Agile Java Development with Spring, Hibernate and Eclipse
by Anil Hemrajani
July 23, 2006
Back in the year 2000 the author of this book wrote an article for JavaWorld.com called "Do You Really Need Enterprise Java Beans?". Five years later as the EJB 3.0 re-write is taking place Java is perceived by many as being heavy and it stands to lose popularity to alternatives such as LAMP, Ruby on Rails, and .NET. Anil's book goes a long way to reversing this trend by demonstrating a combination of technologies promising to bring simplicity back to Java and showing us how to use them to build an application complete with enterprise features.
Pause and think about the sheer number of topics required to effectively write enterprise applications: methodology, design, build tools, testing strategies, IDE's, web frameworks, OR mapping tools, relational databases in addition to concerns such as transaction management, security, clustering, concurrency, monitoring, profiling and on the list goes. Each one of these topics requires a book on its own! It is rare to find a single book that tries to make sense of it all - something developers must do daily to be effective. Drawing on his background as a successful practitioner, in under 300 pages Anil distills knowledge in a style that is agile in nature, i.e. simple and minimalistic.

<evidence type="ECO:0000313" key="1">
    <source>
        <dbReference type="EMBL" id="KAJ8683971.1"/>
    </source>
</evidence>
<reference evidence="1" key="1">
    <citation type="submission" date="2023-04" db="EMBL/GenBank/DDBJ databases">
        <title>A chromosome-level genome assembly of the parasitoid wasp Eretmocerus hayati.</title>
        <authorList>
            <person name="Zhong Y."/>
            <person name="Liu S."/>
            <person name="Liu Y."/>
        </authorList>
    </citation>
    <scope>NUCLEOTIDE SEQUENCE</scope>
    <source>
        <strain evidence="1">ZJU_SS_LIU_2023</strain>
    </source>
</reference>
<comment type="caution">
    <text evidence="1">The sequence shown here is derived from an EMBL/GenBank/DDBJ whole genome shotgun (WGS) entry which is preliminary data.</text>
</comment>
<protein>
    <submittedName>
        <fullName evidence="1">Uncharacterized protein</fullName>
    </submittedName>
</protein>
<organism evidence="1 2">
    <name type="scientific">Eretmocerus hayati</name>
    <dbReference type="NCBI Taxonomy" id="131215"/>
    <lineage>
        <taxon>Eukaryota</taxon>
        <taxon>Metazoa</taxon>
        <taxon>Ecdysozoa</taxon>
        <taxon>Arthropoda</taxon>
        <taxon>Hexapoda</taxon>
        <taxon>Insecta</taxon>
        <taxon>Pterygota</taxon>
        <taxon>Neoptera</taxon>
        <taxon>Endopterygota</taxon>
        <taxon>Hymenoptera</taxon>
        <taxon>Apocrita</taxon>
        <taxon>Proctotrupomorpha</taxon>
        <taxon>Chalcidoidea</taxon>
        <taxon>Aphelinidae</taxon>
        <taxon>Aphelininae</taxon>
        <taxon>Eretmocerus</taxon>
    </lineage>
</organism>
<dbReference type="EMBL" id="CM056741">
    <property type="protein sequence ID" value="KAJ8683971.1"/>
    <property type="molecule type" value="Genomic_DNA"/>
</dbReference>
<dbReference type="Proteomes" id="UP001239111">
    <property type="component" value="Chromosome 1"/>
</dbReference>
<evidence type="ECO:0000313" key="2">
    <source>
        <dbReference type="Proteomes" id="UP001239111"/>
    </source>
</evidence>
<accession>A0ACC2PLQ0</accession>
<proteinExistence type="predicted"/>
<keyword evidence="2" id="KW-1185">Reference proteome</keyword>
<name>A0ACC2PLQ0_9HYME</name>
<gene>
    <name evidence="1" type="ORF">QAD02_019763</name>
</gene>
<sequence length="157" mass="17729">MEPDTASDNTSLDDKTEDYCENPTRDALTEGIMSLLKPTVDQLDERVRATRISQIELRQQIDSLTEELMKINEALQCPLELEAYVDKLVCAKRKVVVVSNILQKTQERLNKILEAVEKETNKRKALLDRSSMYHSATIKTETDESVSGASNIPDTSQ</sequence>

Remaining true to another Agile value - working software over comprehensive documentation, the book comes with fully working end-to-end software. In my mind it is this software that makes the book such an effective learning tool. You can only say so many things before winding up with hundreds of pages of text. Working software on the other hand serves as a point of reference especially when reality forces you to go back and check something you didn't understand the first time around.
One potential issue with this book is you may read something in an area you're already familiar with. This is likely to occur when so many topics are addressed in one book. However, dispersed throughout are boxes shaded in grey where Anil expresses personal opinons and shares stories on topics ranging from the value of UML diagrams, to designing with interfaces, GUI development tool battles, and many more. This adds a nice touch and a unique perspective even to areas you may know a thing or two about.
Personally I was skeptical of a book covering breadth but not depth. In retrospect I can say simplicity is the domain of experts. Anil has used his expertise to pick the minimum we need to know to get by. He has complemented that with a handful of selected references at the end of each chapter and with a fully functional, uncomplicated, all-Java (including the hsqldb database) solution.
By all means you will not be an expert on agile methodologies nor on using Spring or Hibernate after reading this book. Instead think of it as a map with expert notes, the picture you need to get you started and the pointers you'll use to go from there.